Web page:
Nilagang baboy recipe (Pork nilaga): Filipino boiled pork soup
The nilagang baboy recipe is the newer version of boiled beef soup (made with pork here instead) associated with the peasant class back in the day.
It’s locally called nilagang baka (cow’s meat) and has seen several adaptations but you can cook this pork version much faster, making it perfect for those weekday dinners. It’s the right dish to prepare if you’re pressed for time and gives as many nutrients as the beef version does.
The best part about this pork nilaga recipe is that it only uses simple ingredients, and it requires very basic cooking skills, so let’s start implementing those!
It’s the perfect hot soup for a cold day with just a little spice from the pamintang buo (whole peppercorns)! So let’s move on to the recipe.
Also check out our recipe on how to cook tokwat baboy
In this post we'll cover:
- 1 How to make nilagang baboy at home
- 2 Nilagang baboy recipe
- 3 Cooking tips
- 4 Substitutions & variations
- 6 How to serve and eat
- 7 How to store
- 8 Similar dishes
- 9 FAQs
- 10 Make a bowl of this pork soup
How to make nilagang baboy at home
Nilagang baboy recipe
- 1 kg pork
- 4 cloves garlic
- 1 medium onion
- 2 pcs corn cut into 3
- Pinch of salt
- 1 pork broth cube
- MSG (optional)
- 1 Banana
- Boil the pork for 30 mins until it's tender. It can take up to 1 hour to become tender, depending on how chewy the meat is.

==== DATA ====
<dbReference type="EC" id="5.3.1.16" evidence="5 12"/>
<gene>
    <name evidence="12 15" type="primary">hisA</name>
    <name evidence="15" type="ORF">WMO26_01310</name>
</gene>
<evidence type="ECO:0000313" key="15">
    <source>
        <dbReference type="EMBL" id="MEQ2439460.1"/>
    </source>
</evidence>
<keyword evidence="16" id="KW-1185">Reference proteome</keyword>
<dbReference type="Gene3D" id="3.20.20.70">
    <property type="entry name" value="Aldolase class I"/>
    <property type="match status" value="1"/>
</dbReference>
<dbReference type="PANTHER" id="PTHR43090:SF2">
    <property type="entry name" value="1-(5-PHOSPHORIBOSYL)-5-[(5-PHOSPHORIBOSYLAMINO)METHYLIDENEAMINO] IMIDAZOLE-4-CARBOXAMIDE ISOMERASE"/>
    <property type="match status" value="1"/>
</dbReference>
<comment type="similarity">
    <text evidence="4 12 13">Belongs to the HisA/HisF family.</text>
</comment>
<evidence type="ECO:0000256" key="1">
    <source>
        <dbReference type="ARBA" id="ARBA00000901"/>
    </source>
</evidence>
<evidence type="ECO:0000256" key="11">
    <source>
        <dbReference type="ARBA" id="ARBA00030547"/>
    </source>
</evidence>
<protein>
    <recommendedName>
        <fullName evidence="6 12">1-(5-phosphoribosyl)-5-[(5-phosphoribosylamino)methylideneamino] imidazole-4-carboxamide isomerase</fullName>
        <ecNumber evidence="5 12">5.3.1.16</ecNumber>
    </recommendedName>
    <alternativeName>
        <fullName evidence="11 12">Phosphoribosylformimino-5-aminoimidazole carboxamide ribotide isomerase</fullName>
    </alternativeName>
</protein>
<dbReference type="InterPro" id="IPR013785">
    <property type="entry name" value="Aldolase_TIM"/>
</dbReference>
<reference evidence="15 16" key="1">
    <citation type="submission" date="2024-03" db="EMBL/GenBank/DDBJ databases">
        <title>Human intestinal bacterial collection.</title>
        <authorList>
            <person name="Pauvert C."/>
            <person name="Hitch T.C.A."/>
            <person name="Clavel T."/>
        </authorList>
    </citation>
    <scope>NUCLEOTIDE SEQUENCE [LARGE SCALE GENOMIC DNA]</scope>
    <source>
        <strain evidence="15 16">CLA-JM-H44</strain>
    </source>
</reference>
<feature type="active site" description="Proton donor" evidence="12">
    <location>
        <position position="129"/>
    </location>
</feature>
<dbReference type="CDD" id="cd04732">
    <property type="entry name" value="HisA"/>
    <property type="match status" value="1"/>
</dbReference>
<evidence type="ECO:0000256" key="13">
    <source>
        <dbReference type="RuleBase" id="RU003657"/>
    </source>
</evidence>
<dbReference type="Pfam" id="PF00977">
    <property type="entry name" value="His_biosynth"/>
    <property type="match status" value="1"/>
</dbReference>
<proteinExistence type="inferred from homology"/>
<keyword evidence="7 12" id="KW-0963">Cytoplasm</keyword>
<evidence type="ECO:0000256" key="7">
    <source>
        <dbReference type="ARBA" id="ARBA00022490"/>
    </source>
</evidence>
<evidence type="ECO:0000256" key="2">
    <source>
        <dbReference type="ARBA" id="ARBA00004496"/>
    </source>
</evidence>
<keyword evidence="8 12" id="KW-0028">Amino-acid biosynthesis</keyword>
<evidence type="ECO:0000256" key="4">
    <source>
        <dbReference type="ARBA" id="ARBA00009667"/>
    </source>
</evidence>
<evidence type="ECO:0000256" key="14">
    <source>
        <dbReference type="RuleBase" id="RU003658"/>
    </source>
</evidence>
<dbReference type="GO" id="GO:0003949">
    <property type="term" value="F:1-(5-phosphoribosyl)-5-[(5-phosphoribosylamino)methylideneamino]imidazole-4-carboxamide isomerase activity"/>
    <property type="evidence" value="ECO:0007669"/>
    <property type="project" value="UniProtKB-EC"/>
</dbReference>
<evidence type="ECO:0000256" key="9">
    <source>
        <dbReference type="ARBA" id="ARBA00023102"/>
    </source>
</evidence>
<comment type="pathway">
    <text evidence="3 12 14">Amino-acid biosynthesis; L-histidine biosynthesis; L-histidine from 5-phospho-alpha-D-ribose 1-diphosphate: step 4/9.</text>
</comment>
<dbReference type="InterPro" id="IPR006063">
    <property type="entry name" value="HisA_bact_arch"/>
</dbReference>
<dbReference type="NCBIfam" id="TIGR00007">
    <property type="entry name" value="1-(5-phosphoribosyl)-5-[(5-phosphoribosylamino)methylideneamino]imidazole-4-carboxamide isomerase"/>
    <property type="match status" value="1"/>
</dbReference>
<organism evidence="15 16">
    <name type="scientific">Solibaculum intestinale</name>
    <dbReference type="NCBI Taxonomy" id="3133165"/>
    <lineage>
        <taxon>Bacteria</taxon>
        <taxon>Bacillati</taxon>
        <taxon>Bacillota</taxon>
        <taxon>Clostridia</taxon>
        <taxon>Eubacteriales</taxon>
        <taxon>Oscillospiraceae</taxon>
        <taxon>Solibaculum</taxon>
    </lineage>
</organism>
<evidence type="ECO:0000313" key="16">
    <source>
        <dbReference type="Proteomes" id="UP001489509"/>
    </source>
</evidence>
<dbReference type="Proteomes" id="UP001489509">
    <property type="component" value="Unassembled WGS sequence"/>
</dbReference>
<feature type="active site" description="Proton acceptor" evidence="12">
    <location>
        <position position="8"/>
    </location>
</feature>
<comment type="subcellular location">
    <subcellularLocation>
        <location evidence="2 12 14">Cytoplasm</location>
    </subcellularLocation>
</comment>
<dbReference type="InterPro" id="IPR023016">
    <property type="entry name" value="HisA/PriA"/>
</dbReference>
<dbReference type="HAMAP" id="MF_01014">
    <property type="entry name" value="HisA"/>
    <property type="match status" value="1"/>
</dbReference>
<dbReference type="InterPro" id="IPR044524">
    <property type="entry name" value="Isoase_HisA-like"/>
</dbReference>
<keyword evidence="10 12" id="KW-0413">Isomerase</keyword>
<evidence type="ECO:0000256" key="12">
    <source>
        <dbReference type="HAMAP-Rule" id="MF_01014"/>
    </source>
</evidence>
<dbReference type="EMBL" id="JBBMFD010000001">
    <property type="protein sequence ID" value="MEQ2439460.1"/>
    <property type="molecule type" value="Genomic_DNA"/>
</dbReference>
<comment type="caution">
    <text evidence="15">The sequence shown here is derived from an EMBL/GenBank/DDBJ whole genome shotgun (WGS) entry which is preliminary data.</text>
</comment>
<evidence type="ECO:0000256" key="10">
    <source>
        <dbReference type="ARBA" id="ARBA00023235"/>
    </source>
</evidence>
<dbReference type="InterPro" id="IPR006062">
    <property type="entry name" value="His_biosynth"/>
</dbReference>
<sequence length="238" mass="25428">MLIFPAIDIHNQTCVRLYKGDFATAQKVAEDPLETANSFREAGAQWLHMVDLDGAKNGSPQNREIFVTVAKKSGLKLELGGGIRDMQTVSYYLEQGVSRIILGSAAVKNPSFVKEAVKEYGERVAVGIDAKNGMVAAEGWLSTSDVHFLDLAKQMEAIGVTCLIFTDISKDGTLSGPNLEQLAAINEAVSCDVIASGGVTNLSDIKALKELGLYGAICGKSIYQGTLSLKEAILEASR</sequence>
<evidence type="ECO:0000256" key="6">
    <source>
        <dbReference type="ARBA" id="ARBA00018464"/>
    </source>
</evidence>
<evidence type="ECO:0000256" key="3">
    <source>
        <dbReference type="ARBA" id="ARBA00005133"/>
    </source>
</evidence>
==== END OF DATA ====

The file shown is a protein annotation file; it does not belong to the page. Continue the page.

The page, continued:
- Add onions, garlic, pork broth cubes, salt, and peppercorn.
- Add the corn and wait until cooked or soft.
- Add some water if needed.
- Adjust according to taste; add some salt or patis instead if you want.
- Add the banana and boil for 5 minutes. Then add the pechay and cook for another 5 minutes.
See nilagang baboy being cooked by YouTuber A La Carlene Dishes:
You can also use different cuts of pork for this dish. The most common are pork belly (liempo), pork ribs (tadyang), and leg part (pata). These are the parts that give pork the most flavor, especially if the bones aren’t removed.
Although the method seems to make everything so simple, the texture of the pork is very important for the success of your nilaga. Make sure the pork has enough time to become soft, so boil it for between 30 minutes and 1 hour.